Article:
With this in mind, it is telling that the businesses which have actively worked to reduce their prices in the face of the cost of living crisis have generally been independent. Heartbreak Social Club and the Silk Purse cafés both offer coffees for €2 to €2.50 respectively, a rarity near campus these days. The owners of these cafés both cite the cost of living crisis as their reason for reducing their prices. This attitude is in stark contrast to chains like Insomnia and Starbucks, which, despite the financial security provided by their colossal customer base in Ireland and beyond, have only increased their prices in recent years.

“People have forgotten [it] since returning to the workplace, and we’re back trying to compete on a global market”

Trinity News spoke to local business owner Elaine Fallon of ‘Brookwood Pottery,’ located in Fairview, about how businesses are responding to the cost of living crisis. When asked if she felt supported by the government in the wake of Covid-19 and recent inflation, she responded: “No, not until recently … it’s really been a case of just hoping for the best.” Elaine recalls the ‘shop local’ slogan that developed during Covid. In her opinion, “people have forgotten [it] since returning to the workplace, and we’re back trying to compete on a global market.”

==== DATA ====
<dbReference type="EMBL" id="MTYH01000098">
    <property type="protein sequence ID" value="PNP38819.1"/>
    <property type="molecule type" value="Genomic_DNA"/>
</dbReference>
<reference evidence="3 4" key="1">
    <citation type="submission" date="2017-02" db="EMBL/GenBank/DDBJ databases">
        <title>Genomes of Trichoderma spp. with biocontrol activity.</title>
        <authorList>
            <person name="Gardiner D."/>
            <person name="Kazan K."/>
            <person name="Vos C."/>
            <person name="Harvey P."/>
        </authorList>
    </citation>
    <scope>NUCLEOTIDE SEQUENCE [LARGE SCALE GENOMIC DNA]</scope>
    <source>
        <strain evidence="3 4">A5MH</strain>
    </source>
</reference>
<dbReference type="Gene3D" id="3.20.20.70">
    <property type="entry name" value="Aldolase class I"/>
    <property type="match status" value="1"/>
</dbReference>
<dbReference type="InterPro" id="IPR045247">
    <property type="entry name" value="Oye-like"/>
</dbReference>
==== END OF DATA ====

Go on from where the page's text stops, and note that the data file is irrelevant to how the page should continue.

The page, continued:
When asked why she feels it is important to shop local, Elaine explained that “it maintains the ecosystem of the social climate on the street.” She describes the symbiotic relationship between people living in an area and the local business, stating: “When a customer buys something from our shop, they usually have been sent down by the local cafe owners, where they’ve bought a coffee on their walk, then come down to us. That’s a social connection between friends and owners, between the public and business.”

To get a perspective on how students connect to businesses that serve as third places, Trinity News interviewed a former Events Officer of a Trinity society about their experience interacting with local businesses. “Generally speaking, coffee shops are much more accommodating than bars and pubs … Personally, I’ve had a good experience with KC Peaches and Cloudpicker, the smaller [cafes] are generally more accommodating.” When asked why the bars and pubs are more difficult to work with, they responded that they “tend to assume the worst in students” and “don’t understand when things are student-led”. Notably, the bars and pubs which the interviewee referred to, such as Lost Lane and Farrier and Draper, are not strictly independent; independent pubs are increasingly rare in the city centre.

The difference between independent and corporate businesses’ relationship to students was summed up by Elaine, who stated: “When a student buys something from us, it means just that much more.  The fact they have a limited budget and still choose to support our small business means the world, it really touches me.”  In a city that is becoming increasingly gentrified and alienated from its own inhabitants, the spaces that independent businesses provide are integral to maintaining a sense of humanity.  The student community and the feeling of community provided by these third spaces are inherently linked, and depend on each other’s well being. When small businesses thrive, so do students.